the companies in a particular technology sector or market. For example,
you may have identified a specific service capability that you would
like to offer. You search the tangential markets to determine if any
companies have that capability and are willing to be acquired.
opportunistic search works the other way—you identify a company that
may be open to being acquired and then ask yourself if that is an area
that you would like to address. The purpose of the opportunistic search
is to “push the envelope” and look at deals that are not directly in
your market, to expand your horizons and seek out companies that you
would not normally consider.
These opportunities are not on your
radar screen. They may be in tangential markets or even one step
removed. Criteria play a very minor role. In fact, specific criteria
can actually constrain the search process. These acquisition ideas may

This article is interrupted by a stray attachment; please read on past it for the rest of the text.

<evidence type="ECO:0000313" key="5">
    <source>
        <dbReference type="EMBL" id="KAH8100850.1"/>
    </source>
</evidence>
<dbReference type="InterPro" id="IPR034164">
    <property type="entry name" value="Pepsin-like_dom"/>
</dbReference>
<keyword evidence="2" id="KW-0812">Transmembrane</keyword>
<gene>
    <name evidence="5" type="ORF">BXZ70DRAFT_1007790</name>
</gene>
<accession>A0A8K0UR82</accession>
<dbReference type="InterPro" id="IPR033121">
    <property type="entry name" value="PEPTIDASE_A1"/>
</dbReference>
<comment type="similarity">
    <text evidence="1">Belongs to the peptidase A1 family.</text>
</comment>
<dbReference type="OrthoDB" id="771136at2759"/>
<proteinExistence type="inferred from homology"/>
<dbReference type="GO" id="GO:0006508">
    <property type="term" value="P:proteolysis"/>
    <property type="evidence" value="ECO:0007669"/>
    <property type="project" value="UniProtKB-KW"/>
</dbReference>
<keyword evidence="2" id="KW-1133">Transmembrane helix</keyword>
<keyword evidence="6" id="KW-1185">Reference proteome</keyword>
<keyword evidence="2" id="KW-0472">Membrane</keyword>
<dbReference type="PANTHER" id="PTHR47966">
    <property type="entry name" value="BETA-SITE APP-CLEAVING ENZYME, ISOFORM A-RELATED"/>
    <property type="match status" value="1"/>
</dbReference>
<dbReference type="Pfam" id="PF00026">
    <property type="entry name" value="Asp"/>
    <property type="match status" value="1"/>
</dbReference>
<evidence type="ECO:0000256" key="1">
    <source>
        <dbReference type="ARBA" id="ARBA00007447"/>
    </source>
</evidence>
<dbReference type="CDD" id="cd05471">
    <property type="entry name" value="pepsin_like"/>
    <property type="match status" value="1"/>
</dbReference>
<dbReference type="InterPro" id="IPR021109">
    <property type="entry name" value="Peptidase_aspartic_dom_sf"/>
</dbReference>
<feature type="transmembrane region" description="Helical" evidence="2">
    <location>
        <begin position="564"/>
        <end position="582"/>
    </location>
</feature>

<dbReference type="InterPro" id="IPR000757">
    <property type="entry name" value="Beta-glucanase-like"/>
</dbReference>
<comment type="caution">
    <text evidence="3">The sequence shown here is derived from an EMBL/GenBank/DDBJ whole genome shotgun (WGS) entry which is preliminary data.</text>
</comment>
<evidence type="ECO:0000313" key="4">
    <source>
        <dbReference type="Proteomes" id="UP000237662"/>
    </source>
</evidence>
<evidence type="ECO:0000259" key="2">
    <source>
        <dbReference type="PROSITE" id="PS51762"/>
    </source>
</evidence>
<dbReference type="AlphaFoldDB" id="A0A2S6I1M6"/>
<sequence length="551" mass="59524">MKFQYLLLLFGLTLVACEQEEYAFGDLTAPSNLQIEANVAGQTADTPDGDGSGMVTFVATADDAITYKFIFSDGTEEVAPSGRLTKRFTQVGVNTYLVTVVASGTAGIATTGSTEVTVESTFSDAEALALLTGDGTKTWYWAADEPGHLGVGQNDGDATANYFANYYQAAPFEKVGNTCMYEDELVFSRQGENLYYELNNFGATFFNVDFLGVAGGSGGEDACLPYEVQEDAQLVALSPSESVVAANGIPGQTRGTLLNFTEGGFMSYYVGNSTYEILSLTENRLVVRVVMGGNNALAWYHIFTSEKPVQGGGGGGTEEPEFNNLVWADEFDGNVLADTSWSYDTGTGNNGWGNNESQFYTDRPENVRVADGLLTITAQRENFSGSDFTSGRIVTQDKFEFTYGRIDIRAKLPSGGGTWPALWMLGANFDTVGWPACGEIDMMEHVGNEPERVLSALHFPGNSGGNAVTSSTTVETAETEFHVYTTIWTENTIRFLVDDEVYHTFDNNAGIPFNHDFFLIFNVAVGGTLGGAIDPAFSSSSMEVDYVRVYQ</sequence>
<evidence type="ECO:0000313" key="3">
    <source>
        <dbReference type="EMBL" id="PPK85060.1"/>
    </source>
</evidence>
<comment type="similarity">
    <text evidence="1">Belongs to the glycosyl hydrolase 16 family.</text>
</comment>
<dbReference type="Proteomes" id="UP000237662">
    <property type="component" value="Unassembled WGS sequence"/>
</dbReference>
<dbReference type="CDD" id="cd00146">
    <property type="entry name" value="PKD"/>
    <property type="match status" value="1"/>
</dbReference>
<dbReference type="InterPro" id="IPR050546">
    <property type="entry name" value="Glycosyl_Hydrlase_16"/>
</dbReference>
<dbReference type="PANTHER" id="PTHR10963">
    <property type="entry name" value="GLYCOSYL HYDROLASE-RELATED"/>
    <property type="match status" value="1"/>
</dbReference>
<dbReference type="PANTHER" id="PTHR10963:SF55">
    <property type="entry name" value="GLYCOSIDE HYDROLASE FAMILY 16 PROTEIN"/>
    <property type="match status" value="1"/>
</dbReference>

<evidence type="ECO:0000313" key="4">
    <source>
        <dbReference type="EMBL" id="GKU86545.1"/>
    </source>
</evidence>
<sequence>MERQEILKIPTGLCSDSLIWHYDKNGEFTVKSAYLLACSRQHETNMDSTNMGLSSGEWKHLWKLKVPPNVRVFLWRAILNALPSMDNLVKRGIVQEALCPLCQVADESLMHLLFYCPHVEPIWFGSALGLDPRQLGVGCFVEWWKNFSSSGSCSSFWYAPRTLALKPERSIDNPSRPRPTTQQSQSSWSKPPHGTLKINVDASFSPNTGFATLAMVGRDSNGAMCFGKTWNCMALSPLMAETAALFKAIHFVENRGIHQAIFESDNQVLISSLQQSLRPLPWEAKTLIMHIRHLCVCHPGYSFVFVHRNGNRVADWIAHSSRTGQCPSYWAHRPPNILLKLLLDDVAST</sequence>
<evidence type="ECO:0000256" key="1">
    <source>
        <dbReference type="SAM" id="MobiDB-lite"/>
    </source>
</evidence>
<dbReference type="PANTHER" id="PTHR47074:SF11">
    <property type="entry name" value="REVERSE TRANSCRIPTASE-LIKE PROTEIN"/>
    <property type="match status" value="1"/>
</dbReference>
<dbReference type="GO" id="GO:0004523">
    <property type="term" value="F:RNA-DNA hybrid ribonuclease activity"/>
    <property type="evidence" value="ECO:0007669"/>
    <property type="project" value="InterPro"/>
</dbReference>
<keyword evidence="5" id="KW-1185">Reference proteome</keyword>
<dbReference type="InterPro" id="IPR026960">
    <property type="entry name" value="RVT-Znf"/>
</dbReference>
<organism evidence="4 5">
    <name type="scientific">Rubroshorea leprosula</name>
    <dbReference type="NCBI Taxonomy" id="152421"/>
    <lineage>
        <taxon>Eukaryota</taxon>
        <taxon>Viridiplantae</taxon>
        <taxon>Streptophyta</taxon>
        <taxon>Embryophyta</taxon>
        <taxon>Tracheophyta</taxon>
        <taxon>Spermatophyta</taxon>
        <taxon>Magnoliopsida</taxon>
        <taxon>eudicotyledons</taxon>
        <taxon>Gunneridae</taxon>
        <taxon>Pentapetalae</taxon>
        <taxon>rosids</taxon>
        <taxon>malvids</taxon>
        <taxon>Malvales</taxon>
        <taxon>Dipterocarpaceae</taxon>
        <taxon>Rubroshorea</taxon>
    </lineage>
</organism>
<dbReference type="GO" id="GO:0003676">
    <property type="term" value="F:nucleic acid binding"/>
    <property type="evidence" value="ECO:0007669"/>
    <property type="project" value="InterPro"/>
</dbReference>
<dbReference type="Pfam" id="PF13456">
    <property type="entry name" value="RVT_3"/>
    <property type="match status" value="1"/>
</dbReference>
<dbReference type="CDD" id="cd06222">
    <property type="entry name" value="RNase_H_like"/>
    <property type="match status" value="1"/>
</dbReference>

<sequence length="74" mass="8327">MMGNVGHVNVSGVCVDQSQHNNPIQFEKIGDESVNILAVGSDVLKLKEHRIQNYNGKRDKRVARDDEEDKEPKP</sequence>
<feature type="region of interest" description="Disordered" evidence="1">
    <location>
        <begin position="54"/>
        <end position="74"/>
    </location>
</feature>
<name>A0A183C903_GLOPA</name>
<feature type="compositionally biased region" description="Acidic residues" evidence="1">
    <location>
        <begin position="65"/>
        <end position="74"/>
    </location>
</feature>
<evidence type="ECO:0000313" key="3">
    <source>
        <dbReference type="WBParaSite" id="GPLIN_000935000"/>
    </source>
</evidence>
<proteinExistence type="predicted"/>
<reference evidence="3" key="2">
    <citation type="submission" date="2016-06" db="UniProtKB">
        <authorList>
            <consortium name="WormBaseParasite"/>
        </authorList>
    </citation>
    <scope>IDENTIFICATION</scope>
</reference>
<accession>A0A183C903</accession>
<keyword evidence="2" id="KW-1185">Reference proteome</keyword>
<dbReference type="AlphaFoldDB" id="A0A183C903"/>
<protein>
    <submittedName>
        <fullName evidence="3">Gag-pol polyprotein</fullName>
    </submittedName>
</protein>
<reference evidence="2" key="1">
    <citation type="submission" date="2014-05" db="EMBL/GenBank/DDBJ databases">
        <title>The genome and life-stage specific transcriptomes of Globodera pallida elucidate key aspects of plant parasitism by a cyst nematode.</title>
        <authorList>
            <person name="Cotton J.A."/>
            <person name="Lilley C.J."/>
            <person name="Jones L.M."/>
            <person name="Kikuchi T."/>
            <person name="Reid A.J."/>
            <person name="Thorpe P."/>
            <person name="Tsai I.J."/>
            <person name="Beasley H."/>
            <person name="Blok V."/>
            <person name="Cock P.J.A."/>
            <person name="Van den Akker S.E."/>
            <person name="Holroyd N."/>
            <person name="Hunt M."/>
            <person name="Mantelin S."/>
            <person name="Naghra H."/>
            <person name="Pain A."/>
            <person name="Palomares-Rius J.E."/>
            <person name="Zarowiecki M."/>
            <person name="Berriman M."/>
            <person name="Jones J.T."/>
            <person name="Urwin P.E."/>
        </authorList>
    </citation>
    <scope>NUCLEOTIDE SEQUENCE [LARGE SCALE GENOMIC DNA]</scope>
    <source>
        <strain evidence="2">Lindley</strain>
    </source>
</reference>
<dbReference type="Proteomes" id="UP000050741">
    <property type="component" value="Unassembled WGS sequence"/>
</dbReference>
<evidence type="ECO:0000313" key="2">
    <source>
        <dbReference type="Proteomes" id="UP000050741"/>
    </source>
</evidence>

be creative or unusual. In addition to actually making an acquisition,
reviewing opportunistic ideas can stimulate your thinking process and
aid in revitalizing your strategic plan.
acquisitions do have one problem—there are many companies to consider.
The endeavor simply involves a lot of work. The process of researching,
screening, and communicating with many small companies takes a
significant amount of time. The best way to handle that problem is to
outsource the search to an experienced M&A firm that will give
committed attention on small acquisitions.